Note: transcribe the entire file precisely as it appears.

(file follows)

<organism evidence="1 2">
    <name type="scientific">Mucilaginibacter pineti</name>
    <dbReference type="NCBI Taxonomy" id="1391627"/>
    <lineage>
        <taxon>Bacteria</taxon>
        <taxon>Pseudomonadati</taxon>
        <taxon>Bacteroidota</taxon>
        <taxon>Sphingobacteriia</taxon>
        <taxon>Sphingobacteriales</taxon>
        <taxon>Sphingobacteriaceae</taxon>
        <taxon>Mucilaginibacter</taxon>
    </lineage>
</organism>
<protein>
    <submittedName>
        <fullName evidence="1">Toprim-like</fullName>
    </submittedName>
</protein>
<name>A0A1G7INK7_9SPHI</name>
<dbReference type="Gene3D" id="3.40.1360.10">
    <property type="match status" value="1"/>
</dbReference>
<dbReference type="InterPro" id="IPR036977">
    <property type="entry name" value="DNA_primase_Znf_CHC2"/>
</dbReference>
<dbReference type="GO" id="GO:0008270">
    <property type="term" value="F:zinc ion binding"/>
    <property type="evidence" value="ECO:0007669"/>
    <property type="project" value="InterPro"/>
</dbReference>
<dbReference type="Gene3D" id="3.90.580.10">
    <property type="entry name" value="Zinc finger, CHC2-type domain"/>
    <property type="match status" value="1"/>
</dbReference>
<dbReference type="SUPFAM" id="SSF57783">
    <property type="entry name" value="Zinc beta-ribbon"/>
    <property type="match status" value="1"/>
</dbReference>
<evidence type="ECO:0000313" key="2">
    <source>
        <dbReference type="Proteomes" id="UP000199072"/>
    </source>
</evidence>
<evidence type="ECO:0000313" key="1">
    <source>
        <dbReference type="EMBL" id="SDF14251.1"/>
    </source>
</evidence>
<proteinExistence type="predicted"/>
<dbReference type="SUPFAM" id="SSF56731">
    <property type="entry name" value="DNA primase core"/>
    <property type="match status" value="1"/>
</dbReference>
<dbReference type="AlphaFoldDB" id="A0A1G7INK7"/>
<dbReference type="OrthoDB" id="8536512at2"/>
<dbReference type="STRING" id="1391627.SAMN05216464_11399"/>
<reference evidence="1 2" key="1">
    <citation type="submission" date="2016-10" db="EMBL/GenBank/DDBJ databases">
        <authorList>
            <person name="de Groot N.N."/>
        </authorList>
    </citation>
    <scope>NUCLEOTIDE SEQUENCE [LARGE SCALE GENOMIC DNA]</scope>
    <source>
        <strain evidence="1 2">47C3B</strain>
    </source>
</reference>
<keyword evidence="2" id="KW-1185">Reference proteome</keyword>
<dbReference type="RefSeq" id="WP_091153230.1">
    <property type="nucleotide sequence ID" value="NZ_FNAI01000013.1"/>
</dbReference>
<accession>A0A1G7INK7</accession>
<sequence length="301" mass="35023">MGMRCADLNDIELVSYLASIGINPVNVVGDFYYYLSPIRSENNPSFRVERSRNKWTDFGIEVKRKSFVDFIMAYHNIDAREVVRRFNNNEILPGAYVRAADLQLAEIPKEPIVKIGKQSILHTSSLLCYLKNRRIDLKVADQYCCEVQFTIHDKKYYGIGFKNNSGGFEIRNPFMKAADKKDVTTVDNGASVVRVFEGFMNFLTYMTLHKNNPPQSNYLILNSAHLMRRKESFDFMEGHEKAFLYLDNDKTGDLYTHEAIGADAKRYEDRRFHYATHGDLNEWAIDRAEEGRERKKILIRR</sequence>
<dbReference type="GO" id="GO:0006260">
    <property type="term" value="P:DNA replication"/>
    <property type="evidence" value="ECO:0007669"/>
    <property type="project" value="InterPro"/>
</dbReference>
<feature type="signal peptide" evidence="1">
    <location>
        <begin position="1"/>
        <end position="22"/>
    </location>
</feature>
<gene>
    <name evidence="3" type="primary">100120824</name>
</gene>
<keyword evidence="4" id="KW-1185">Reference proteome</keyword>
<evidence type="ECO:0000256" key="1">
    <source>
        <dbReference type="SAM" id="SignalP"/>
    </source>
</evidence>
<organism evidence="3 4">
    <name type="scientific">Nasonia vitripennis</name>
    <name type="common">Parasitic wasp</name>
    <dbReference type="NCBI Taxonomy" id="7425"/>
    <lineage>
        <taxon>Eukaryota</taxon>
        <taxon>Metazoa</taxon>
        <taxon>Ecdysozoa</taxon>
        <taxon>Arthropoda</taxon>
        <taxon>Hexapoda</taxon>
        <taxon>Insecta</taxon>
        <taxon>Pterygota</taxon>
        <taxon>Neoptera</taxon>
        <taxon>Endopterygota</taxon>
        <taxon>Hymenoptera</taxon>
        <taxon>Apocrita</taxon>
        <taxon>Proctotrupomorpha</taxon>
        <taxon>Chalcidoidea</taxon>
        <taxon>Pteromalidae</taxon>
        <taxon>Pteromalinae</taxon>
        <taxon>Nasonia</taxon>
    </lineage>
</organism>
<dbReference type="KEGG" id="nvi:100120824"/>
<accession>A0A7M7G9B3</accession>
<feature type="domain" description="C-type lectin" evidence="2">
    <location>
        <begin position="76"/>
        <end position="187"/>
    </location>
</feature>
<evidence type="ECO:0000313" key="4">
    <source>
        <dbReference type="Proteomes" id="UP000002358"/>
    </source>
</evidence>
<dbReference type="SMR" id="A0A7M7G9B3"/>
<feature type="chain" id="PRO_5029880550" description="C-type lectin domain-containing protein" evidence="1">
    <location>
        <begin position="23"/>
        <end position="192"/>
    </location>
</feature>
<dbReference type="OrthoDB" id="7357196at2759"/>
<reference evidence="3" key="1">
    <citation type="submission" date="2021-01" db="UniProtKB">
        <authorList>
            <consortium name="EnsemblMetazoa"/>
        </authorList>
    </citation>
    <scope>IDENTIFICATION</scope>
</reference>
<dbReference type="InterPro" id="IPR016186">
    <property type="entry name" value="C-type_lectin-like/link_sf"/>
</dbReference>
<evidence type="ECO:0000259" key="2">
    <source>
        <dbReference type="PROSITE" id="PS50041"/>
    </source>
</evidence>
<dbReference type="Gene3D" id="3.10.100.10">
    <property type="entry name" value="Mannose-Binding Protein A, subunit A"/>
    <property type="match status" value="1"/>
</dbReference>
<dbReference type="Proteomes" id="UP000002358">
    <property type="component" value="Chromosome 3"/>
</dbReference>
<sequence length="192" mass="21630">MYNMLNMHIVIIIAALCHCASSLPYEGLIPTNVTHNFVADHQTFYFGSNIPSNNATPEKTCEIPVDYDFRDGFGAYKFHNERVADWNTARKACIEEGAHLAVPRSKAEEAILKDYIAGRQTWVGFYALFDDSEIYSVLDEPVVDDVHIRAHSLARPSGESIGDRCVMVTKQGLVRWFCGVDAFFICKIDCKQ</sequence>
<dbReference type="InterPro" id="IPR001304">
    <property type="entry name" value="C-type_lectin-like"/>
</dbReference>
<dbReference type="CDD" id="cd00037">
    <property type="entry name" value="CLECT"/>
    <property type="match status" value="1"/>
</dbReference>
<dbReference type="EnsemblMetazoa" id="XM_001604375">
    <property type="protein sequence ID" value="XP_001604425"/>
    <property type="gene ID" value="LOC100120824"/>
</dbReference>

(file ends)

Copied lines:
<organism evidence="1 2">
    <name type="scientific">Mucilaginibacter pineti</name>
    <dbReference type="NCBI Taxonomy" id="1391627"/>
    <lineage>
        <taxon>Bacteria</taxon>
        <taxon>Pseudomonadati</taxon>
        <taxon>Bacteroidota</taxon>
        <taxon>Sphingobacteriia</taxon>
        <taxon>Sphingobacteriales</taxon>
        <taxon>Sphingobacteriaceae</taxon>
        <taxon>Mucilaginibacter</taxon>
    </lineage>
</organism>
<protein>
    <submittedName>
        <fullName evidence="1">Toprim-like</fullName>
    </submittedName>
</protein>
<name>A0A1G7INK7_9SPHI</name>
<dbReference type="Gene3D" id="3.40.1360.10">
    <property type="match status" value="1"/>
</dbReference>
<dbReference type="InterPro" id="IPR036977">
    <property type="entry name" value="DNA_primase_Znf_CHC2"/>
</dbReference>
<dbReference type="GO" id="GO:0008270">
    <property type="term" value="F:zinc ion binding"/>
    <property type="evidence" value="ECO:0007669"/>
    <property type="project" value="InterPro"/>
</dbReference>
<dbReference type="Gene3D" id="3.90.580.10">
    <property type="entry name" value="Zinc finger, CHC2-type domain"/>
    <property type="match status" value="1"/>
</dbReference>
<dbReference type="SUPFAM" id="SSF57783">
    <property type="entry name" value="Zinc beta-ribbon"/>
    <property type="match status" value="1"/>
</dbReference>
<evidence type="ECO:0000313" key="2">
    <source>
        <dbReference type="Proteomes" id="UP000199072"/>
    </source>
</evidence>
<evidence type="ECO:0000313" key="1">
    <source>
        <dbReference type="EMBL" id="SDF14251.1"/>
    </source>
</evidence>
<proteinExistence type="predicted"/>
<dbReference type="SUPFAM" id="SSF56731">
    <property type="entry name" value="DNA primase core"/>
    <property type="match status" value="1"/>
</dbReference>
<dbReference type="AlphaFoldDB" id="A0A1G7INK7"/>
<dbReference type="OrthoDB" id="8536512at2"/>
<dbReference type="STRING" id="1391627.SAMN05216464_11399"/>
<reference evidence="1 2" key="1">
    <citation type="submission" date="2016-10" db="EMBL/GenBank/DDBJ databases">
        <authorList>
            <person name="de Groot N.N."/>
        </authorList>
    </citation>
    <scope>NUCLEOTIDE SEQUENCE [LARGE SCALE GENOMIC DNA]</scope>
    <source>
        <strain evidence="1 2">47C3B</strain>
    </source>
</reference>
<keyword evidence="2" id="KW-1185">Reference proteome</keyword>
<dbReference type="RefSeq" id="WP_091153230.1">
    <property type="nucleotide sequence ID" value="NZ_FNAI01000013.1"/>
</dbReference>
<accession>A0A1G7INK7</accession>
<sequence length="301" mass="35023">MGMRCADLNDIELVSYLASIGINPVNVVGDFYYYLSPIRSENNPSFRVERSRNKWTDFGIEVKRKSFVDFIMAYHNIDAREVVRRFNNNEILPGAYVRAADLQLAEIPKEPIVKIGKQSILHTSSLLCYLKNRRIDLKVADQYCCEVQFTIHDKKYYGIGFKNNSGGFEIRNPFMKAADKKDVTTVDNGASVVRVFEGFMNFLTYMTLHKNNPPQSNYLILNSAHLMRRKESFDFMEGHEKAFLYLDNDKTGDLYTHEAIGADAKRYEDRRFHYATHGDLNEWAIDRAEEGRERKKILIRR</sequence>
<dbReference type="GO" id="GO:0006260">
    <property type="term" value="P:DNA replication"/>
    <property type="evidence" value="ECO:0007669"/>
    <property type="project" value="InterPro"/>
</dbReference>
<feature type="signal peptide" evidence="1">
    <location>
        <begin position="1"/>
        <end position="22"/>
    </location>
</feature>
<gene>
    <name evidence="3" type="primary">100120824</name>
</gene>
<keyword evidence="4" id="KW-1185">Reference proteome</keyword>
<evidence type="ECO:0000256" key="1">
    <source>
        <dbReference type="SAM" id="SignalP"/>
    </source>
</evidence>
<organism evidence="3 4">
    <name type="scientific">Nasonia vitripennis</name>
    <name type="common">Parasitic wasp</name>
    <dbReference type="NCBI Taxonomy" id="7425"/>
    <lineage>
        <taxon>Eukaryota</taxon>
        <taxon>Metazoa</taxon>
        <taxon>Ecdysozoa</taxon>
        <taxon>Arthropoda</taxon>
        <taxon>Hexapoda</taxon>
        <taxon>Insecta</taxon>
        <taxon>Pterygota</taxon>
        <taxon>Neoptera</taxon>
        <taxon>Endopterygota</taxon>
        <taxon>Hymenoptera</taxon>
        <taxon>Apocrita</taxon>
        <taxon>Proctotrupomorpha</taxon>
        <taxon>Chalcidoidea</taxon>
        <taxon>Pteromalidae</taxon>
        <taxon>Pteromalinae</taxon>
        <taxon>Nasonia</taxon>
    </lineage>
</organism>
<dbReference type="KEGG" id="nvi:100120824"/>
<accession>A0A7M7G9B3</accession>
<feature type="domain" description="C-type lectin" evidence="2">
    <location>
        <begin position="76"/>
        <end position="187"/>
    </location>
</feature>
<evidence type="ECO:0000313" key="4">
    <source>
        <dbReference type="Proteomes" id="UP000002358"/>
    </source>
</evidence>
<dbReference type="SMR" id="A0A7M7G9B3"/>
<feature type="chain" id="PRO_5029880550" description="C-type lectin domain-containing protein" evidence="1">
    <location>
        <begin position="23"/>
        <end position="192"/>
    </location>
</feature>
<dbReference type="OrthoDB" id="7357196at2759"/>
<reference evidence="3" key="1">
    <citation type="submission" date="2021-01" db="UniProtKB">
        <authorList>
            <consortium name="EnsemblMetazoa"/>
        </authorList>
    </citation>
    <scope>IDENTIFICATION</scope>
</reference>
<dbReference type="InterPro" id="IPR016186">
    <property type="entry name" value="C-type_lectin-like/link_sf"/>
</dbReference>
<evidence type="ECO:0000259" key="2">
    <source>
        <dbReference type="PROSITE" id="PS50041"/>
    </source>
</evidence>
<dbReference type="Gene3D" id="3.10.100.10">
    <property type="entry name" value="Mannose-Binding Protein A, subunit A"/>
    <property type="match status" value="1"/>
</dbReference>
<dbReference type="Proteomes" id="UP000002358">
    <property type="component" value="Chromosome 3"/>
</dbReference>
<sequence length="192" mass="21630">MYNMLNMHIVIIIAALCHCASSLPYEGLIPTNVTHNFVADHQTFYFGSNIPSNNATPEKTCEIPVDYDFRDGFGAYKFHNERVADWNTARKACIEEGAHLAVPRSKAEEAILKDYIAGRQTWVGFYALFDDSEIYSVLDEPVVDDVHIRAHSLARPSGESIGDRCVMVTKQGLVRWFCGVDAFFICKIDCKQ</sequence>
<dbReference type="InterPro" id="IPR001304">
    <property type="entry name" value="C-type_lectin-like"/>
</dbReference>
<dbReference type="CDD" id="cd00037">
    <property type="entry name" value="CLECT"/>
    <property type="match status" value="1"/>
</dbReference>
<dbReference type="EnsemblMetazoa" id="XM_001604375">
    <property type="protein sequence ID" value="XP_001604425"/>
    <property type="gene ID" value="LOC100120824"/>
</dbReference>